To this point, the Bears' 41-point explosion in Week 1 against the Indianapolis Colts is looking like the exception rather than the rule. The Bears obviously have a talented group of skill players, and Michael Bush is the best No. 2 running back in the Matt Forte era. But there is clearly a level of cohesion missing through three weeks. The Rams have made good defensive showings now against the Bears and Detroit Lions, and they are no pushovers. But quarterback Jay Cutler connected on fewer than half of his first 12 throws, a turn of events that made clear the Bears would have to grind this game out.
For as much scrutiny as the Bears' offense has faced in the past few weeks, their defense is continuing to play classic Rod Marinelli football. Sunday, the Bears sent four or fewer pass-rushers on 86 percent of quarterback Sam Bradford's drop backs. Still, they sacked him five times and intercepted him twice in those situations. In their two victories this season, the Bears have held opposing quarterbacks to 50 percent completions, no touchdowns and four interceptions via their standard pass rush. We've discussed many times how valuable an effective four-man rush is. The Bears can devote maximum personnel to coverage, among many other advantages. Overall, the Bears lead the NFL at the moment with 14 sacks.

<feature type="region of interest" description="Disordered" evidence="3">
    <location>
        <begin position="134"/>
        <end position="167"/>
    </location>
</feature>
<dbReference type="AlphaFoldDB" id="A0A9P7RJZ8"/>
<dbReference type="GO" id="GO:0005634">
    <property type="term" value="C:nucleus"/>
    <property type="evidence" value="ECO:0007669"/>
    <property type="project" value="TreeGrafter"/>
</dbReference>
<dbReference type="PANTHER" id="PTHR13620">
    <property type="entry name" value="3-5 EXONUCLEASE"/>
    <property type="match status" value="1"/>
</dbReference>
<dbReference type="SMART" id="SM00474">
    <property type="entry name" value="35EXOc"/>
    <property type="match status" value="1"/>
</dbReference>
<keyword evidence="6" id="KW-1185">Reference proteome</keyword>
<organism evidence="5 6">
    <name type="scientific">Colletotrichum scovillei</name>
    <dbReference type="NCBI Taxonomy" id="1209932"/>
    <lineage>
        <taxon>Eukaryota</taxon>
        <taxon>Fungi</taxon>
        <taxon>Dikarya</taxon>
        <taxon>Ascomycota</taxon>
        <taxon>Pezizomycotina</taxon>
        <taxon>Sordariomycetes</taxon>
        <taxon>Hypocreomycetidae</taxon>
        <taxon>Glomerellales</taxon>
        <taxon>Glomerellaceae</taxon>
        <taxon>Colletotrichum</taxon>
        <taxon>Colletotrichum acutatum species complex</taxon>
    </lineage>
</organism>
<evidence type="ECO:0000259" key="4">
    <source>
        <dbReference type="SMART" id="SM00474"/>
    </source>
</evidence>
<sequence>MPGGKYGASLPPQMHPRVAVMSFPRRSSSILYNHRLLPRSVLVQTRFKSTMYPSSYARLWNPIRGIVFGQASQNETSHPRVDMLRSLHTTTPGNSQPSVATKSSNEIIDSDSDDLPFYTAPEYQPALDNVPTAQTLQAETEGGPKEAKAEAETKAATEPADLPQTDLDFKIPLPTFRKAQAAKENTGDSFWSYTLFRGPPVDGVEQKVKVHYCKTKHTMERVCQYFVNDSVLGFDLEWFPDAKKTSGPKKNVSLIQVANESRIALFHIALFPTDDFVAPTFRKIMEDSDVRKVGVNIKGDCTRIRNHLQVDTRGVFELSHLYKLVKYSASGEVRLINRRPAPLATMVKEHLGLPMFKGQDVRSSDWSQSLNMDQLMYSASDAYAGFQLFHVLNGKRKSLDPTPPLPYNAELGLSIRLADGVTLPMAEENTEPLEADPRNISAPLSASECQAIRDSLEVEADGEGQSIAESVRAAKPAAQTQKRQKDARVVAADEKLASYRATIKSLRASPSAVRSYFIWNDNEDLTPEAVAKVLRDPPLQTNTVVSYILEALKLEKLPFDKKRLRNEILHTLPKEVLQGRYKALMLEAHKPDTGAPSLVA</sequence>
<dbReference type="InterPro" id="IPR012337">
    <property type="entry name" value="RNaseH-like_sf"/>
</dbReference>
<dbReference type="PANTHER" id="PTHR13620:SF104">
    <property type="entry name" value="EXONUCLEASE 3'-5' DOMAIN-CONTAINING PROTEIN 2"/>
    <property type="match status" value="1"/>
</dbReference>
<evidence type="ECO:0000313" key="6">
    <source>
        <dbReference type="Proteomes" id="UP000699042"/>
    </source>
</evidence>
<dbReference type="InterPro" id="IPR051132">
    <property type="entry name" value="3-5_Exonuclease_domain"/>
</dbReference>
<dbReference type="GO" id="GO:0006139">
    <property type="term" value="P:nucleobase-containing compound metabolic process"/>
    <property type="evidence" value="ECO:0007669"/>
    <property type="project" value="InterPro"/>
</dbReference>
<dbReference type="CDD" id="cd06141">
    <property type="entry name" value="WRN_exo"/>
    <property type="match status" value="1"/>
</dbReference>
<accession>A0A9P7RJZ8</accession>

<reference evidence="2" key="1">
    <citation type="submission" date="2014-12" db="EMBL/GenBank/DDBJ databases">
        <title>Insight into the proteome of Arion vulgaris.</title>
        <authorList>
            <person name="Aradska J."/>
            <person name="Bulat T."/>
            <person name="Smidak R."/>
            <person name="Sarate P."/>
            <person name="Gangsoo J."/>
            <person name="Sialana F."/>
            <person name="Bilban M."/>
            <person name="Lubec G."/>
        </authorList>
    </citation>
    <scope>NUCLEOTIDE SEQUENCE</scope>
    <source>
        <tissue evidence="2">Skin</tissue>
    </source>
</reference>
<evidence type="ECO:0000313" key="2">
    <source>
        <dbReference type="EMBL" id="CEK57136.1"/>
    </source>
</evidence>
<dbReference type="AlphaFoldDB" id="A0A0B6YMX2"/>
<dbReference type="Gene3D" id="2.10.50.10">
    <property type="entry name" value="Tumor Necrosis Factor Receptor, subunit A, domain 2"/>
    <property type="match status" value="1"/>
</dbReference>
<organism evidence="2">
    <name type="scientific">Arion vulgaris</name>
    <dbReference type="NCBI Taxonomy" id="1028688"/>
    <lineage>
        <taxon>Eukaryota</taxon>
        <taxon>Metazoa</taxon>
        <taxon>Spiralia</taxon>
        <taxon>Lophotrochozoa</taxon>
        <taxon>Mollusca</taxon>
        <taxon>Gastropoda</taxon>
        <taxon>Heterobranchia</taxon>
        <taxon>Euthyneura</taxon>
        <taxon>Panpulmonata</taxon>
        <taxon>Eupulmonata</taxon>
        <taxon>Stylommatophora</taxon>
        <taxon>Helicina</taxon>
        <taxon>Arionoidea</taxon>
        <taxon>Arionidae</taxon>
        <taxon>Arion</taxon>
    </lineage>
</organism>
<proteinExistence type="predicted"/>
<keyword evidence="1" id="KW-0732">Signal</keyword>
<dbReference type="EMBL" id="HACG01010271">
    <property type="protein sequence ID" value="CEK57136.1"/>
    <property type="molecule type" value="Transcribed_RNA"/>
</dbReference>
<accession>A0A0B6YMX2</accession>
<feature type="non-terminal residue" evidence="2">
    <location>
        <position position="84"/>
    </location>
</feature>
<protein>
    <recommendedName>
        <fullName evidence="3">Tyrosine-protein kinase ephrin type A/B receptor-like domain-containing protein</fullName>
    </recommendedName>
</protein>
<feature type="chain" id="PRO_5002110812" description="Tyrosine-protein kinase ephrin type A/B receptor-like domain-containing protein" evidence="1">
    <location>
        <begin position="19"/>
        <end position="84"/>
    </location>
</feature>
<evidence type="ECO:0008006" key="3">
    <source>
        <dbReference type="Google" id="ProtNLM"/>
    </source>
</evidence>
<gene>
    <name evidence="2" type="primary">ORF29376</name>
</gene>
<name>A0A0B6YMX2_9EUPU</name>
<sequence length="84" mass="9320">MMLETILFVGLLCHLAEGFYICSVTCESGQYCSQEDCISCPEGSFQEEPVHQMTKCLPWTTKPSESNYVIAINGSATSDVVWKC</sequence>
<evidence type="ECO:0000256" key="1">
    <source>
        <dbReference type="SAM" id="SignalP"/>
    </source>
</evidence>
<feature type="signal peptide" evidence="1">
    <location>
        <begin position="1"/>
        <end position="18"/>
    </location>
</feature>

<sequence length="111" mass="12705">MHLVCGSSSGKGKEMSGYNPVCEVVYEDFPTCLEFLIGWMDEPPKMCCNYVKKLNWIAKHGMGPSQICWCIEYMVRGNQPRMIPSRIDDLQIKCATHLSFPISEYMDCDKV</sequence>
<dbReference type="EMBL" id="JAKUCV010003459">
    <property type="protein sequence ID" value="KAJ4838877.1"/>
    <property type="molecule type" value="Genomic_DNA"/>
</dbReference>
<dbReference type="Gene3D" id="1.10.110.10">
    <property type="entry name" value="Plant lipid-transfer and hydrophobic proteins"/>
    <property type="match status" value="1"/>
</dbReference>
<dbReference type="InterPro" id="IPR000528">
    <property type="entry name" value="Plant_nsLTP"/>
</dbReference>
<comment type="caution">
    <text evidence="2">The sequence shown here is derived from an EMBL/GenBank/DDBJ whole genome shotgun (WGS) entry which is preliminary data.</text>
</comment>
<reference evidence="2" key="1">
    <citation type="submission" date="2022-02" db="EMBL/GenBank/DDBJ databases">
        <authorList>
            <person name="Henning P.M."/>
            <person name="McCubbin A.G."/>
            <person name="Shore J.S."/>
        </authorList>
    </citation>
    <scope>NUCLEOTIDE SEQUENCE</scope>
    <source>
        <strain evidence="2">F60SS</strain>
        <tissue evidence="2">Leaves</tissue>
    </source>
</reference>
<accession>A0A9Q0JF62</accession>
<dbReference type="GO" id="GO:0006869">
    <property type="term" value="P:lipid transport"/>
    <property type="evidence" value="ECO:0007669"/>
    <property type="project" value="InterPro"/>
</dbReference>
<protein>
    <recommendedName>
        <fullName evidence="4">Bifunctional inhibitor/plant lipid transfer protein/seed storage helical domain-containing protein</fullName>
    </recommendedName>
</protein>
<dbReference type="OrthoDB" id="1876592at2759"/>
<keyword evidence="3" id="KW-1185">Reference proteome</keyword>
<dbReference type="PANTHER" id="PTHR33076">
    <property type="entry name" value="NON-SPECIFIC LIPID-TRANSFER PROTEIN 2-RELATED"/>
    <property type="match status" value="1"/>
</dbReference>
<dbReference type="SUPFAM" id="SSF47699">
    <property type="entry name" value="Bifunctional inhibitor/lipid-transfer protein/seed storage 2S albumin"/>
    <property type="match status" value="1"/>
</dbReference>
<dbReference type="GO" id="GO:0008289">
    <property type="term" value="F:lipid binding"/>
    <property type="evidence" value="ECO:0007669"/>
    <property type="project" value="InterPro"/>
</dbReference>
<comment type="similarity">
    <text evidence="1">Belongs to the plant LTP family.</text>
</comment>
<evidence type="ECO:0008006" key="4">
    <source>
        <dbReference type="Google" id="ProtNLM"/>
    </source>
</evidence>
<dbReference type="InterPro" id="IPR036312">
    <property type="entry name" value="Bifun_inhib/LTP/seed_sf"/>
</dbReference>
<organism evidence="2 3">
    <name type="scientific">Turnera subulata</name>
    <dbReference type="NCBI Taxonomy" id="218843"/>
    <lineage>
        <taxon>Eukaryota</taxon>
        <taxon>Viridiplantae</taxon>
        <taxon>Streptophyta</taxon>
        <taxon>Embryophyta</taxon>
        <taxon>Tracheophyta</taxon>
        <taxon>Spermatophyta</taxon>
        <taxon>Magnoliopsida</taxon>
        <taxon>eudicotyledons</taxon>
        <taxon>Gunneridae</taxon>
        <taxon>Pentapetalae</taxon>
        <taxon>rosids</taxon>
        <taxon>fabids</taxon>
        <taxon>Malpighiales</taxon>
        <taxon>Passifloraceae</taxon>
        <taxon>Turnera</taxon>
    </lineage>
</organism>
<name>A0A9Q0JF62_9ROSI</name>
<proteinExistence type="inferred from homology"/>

Cornerback Tim Jennings continues to be the Bears' best defensive player through three games. A seeming afterthought in the offseason, Jennings already has hit his career high of four interceptions and has broken up a total of nine passes. According to Pro Football Focus, opposing quarterbacks have a 19.7 passer rating on throws he is responsible for. That's tied for fourth best in the NFL behind Darrelle Revis, Antonio Cromartie and Kareem Jackson. That's how spot on Jennings has been in coverage this season.
And here is one issue I still don't get:
Brian Urlacher broke up a couple of passes Sunday but they have been among a relatively small group of "flash plays." In three games, he has been credited with 14 tackles and has neither a sack, a forced fumble nor a fumble recovery. The Bears' defense has played at an elite level all season and Urlacher is its leader. So does that mean Urlacher has answered all questions about his status after a summer full of drama? Here's what Urlacher said to the Fox postgame show in Chicago: "I think I'll get better and better every week. My legs will get underneath me and I'll get in better shape. [The knee] is good. If it wasn't good, I wouldn't be playing. So I feel good about it." It's fair to say that Urlacher hasn't been the player he was in his prime, but to this point the Bears haven't needed him to be.